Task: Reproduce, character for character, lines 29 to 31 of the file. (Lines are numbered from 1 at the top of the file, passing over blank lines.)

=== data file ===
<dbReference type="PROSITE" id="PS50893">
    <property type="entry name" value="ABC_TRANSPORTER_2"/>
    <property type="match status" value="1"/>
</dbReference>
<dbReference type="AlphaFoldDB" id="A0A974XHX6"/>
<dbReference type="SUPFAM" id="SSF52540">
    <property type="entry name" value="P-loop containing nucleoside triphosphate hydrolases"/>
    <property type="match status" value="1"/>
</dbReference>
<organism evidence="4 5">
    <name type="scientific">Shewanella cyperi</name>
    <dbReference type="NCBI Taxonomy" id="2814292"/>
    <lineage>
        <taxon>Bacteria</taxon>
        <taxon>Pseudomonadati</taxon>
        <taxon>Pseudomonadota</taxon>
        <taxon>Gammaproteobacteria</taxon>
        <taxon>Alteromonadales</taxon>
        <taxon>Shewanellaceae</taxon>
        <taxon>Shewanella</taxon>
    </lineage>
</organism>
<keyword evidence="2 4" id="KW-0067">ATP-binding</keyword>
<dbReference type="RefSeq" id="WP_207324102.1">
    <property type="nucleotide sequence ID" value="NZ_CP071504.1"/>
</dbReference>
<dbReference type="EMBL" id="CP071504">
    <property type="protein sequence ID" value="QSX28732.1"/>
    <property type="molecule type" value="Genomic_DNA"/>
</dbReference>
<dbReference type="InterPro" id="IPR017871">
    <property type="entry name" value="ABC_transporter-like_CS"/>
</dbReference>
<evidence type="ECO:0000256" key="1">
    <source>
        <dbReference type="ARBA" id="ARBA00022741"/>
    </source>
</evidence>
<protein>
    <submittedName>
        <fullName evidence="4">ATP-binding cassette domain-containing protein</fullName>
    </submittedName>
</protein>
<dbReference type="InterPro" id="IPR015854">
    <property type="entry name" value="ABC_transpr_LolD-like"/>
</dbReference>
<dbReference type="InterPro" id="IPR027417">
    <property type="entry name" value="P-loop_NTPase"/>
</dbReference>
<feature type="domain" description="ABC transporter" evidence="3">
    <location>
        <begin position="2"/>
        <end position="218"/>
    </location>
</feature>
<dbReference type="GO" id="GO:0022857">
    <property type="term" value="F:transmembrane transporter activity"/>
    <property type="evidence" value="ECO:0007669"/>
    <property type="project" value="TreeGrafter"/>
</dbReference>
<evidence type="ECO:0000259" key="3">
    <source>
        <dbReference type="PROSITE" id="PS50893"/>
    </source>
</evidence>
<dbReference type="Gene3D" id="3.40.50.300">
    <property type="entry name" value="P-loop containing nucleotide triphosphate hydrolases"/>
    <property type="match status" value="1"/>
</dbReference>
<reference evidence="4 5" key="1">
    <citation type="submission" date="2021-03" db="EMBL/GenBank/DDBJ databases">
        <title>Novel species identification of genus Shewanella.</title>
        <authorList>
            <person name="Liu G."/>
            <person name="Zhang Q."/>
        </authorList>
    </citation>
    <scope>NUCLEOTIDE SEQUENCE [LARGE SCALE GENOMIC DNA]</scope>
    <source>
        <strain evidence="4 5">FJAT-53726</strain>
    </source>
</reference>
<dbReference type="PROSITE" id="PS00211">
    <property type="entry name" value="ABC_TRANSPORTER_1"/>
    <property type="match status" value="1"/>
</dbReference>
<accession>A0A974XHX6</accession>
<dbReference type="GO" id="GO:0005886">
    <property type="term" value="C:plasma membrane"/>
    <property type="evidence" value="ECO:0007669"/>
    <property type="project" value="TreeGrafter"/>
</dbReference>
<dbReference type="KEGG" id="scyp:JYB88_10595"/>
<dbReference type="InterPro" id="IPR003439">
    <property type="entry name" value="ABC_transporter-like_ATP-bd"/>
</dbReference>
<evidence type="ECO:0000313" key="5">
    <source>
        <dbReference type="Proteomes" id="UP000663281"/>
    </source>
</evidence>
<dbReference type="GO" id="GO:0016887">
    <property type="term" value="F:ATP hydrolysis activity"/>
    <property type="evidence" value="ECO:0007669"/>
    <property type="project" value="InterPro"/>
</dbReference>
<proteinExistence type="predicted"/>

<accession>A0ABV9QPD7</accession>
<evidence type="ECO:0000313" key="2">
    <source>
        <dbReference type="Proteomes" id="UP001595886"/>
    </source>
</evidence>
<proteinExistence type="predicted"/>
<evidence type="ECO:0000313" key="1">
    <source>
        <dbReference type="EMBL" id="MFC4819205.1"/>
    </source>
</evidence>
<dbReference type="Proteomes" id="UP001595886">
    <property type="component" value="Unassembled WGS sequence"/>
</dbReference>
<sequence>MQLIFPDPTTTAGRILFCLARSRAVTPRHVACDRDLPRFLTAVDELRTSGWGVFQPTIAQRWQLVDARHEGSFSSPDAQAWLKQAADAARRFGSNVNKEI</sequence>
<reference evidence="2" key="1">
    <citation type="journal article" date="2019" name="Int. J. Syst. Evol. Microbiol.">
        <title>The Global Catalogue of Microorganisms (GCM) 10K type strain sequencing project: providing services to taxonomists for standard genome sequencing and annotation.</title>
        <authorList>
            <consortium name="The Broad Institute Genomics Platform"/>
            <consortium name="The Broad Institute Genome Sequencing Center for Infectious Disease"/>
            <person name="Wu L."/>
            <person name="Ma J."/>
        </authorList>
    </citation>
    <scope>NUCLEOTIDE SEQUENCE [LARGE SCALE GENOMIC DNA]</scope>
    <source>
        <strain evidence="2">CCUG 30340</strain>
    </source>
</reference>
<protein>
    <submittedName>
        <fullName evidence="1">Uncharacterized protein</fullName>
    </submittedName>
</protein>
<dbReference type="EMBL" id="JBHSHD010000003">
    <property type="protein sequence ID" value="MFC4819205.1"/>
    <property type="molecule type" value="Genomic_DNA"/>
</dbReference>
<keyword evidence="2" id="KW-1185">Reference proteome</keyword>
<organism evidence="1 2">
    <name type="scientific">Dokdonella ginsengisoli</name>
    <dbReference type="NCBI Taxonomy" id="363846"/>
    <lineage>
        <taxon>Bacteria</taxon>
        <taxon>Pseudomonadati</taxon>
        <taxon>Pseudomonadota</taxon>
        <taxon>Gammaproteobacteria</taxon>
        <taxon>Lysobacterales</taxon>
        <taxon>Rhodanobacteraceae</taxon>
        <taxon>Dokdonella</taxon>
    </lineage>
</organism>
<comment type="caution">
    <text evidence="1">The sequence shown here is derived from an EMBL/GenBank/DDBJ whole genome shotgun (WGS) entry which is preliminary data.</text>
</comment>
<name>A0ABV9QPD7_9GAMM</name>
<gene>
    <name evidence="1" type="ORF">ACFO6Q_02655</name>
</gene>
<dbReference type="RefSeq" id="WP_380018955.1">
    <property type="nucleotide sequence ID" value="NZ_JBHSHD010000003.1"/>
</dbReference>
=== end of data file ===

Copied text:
    <property type="molecule type" value="Genomic_DNA"/>
</dbReference>
<dbReference type="InterPro" id="IPR017871">